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Wednesday, 20 February 2019

It's the little things

I've found a new favourite  short read.  It's an occasional column in The Guardian called, The Joy of Small Things.  It's very occasional: only seventeen articles have appeared since the column first appeared in October but Oh! I feel inspired!

I'm a great lover of simple pleasures.  A few years ago I wrote a post about a lovely book called just that - Simple Pleasures.  It's a book which is never far from me.  It's got more than its fair share of coffee splashes and pencilled notes.  As I said then, it's not so much that I have the same simple pleasures as the writers of that book but rather that they help me to appreciate the sources of joy in my own life.  

One of the pleasures featured in the Guardian column is the joy of a new dressing gown.  I maybe ought to be ashamed of my dressing gown.  It's at least fifteen years old. It's a towelling robe but in some places the fabric has worn out and there are holes.  A few years ago I dyed it and really it needs the same treatment again and it may even get that treatment for it is an old friend.  I love it!  While I am wearing it I am at leisure: fashion and looking good are far from my mind and I am at peace.  It has seen me through happy Christmas mornings when I open my presents and days when I am trying to shake off a cold.  Ir wraps me when I am fresh out of the shower and getting ready to go out and it envelopes me in my armchair when sleep eludes me in the middle of the night.  I keep looking at rather more respectable new robes but I love this old friend.

I'm sitting in this tatty garment as I type this.  I hope you feel as happy and contented as I do.  

Thanks for reading.

Thursday, 7 February 2019

Bouncing Bombs and Chilling Words

A prototype bouncing bomb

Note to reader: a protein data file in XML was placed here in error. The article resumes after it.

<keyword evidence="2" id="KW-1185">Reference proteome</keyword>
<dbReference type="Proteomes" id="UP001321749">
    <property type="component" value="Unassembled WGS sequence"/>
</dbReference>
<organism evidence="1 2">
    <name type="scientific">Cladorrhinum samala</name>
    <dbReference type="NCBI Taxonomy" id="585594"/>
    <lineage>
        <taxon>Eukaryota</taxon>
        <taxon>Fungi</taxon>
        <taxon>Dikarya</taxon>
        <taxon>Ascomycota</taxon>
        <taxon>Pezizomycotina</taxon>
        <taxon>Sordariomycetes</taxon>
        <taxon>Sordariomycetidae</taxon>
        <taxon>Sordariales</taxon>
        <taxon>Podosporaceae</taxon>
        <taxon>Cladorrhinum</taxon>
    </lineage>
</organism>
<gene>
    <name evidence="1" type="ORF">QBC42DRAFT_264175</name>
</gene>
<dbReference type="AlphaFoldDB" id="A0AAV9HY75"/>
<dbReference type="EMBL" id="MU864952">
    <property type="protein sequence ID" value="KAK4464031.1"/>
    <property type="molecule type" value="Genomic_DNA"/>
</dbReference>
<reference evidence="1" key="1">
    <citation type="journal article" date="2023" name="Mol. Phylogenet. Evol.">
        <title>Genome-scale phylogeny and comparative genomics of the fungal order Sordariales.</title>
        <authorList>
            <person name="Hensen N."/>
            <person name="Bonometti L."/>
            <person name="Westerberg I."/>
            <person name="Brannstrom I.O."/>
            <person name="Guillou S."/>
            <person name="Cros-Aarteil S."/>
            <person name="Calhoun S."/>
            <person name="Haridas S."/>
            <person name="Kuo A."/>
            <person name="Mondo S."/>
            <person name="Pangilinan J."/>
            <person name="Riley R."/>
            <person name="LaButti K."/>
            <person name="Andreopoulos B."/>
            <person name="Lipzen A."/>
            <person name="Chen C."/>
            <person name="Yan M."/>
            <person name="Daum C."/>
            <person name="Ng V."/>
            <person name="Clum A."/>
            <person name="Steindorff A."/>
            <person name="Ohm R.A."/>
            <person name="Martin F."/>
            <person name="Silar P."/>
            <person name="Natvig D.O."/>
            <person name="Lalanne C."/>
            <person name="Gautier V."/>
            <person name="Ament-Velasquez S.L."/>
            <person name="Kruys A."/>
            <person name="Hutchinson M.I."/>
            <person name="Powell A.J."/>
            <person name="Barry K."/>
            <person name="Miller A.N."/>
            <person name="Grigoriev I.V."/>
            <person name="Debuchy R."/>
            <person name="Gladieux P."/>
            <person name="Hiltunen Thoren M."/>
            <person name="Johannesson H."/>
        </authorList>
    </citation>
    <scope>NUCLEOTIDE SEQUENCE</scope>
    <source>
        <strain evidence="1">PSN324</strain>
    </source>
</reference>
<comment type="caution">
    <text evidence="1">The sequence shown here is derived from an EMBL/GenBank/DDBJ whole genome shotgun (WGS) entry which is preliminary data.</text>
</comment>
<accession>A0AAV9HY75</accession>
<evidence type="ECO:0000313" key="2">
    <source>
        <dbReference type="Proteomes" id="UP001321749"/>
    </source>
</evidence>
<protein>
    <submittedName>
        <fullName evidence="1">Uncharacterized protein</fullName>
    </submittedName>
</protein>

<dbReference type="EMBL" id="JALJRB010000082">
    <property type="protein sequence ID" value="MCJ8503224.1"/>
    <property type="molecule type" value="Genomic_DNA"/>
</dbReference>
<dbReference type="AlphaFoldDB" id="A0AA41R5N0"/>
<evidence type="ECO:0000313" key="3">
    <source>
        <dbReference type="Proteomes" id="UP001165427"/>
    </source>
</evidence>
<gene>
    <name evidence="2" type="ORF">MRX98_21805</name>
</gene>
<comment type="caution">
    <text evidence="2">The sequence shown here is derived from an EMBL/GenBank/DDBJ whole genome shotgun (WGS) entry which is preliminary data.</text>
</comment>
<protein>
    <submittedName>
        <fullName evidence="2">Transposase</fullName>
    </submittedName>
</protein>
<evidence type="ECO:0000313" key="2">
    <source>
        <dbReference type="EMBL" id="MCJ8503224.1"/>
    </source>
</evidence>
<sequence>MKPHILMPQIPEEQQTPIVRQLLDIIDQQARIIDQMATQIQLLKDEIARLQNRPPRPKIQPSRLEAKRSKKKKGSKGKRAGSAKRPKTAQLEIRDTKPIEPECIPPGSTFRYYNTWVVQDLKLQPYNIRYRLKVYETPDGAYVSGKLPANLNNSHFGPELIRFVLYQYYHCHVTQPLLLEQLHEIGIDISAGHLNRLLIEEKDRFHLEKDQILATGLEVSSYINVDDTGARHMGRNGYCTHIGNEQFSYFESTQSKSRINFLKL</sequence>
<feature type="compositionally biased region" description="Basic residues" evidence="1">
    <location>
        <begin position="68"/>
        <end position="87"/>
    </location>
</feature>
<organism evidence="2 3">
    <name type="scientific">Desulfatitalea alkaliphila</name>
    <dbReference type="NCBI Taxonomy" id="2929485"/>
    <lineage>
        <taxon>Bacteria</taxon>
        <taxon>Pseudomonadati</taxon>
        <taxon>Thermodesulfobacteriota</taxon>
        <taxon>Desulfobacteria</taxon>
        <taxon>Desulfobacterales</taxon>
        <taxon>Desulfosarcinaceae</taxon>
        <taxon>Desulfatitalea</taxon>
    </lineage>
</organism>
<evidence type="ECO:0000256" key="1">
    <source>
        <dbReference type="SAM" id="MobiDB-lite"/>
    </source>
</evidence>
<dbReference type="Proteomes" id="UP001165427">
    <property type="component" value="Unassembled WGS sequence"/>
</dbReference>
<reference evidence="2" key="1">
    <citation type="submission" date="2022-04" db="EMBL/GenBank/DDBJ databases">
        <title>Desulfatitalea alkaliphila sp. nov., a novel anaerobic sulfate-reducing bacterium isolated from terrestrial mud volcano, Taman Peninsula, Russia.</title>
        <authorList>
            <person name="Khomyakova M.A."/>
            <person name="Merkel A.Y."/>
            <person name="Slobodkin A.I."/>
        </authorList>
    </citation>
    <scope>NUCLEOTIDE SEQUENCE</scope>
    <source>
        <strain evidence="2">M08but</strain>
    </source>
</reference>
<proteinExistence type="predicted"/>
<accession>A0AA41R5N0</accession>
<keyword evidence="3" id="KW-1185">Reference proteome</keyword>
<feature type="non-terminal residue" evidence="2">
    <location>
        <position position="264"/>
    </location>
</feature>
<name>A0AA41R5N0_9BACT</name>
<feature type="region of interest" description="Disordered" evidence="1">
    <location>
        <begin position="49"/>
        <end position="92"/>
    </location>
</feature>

I hadn't meant my last post to be a teaser - honest Marcia!  Bouncing bombs are part of British history and as a Lincolnshire lass, they are especially part of my history as the Dambuster Raid was launched from my county.

Even before the Second World War started the Ruhr Valley in Germany had been identified as a "desirable" target for attacks.  It was at the heart of German industry and its dams were especially important in the supply of hydro-electric power and water for the canal transport system and steel making as well as for drinking water.  The dams would be a difficult target as they were very well defended so a specialist weapon was needed and Operation Chastise was conceived. 

Barnes Wallis was an eminent engineer and he started work to design a bomb which would avoid the underwater anti-torpedo defences and explode against the wall of the dam - a difficult problem as suitable bombs would be too heavy for any aircraft at the time.  He worked at the problem and came up with a bomb which would "bounce" along the water and eventually hit the dams.  A special group of pilots and other servicemen was formed with personnel from Canada, Australia and New Zealand as well as the UK.   The "Dam Buster" raid was on the night of 16th - 17th May 1943 and resulted in the deaths of about 1600 people, the destruction of two hydroelectric power stations and considerable damage to the German war effort.

And the chilling words?  This is part of a speech made by Field Marshall Montgomery at Woodhall Spa.  "We are doing to the Germans in Europe the same as we have done to the Italians in Sicily and Italy.  We are softening them up by bombing: after that we will go in and kill them.  It will be quite simple."  They may have been appropriate in 1944 but they chill my heart today.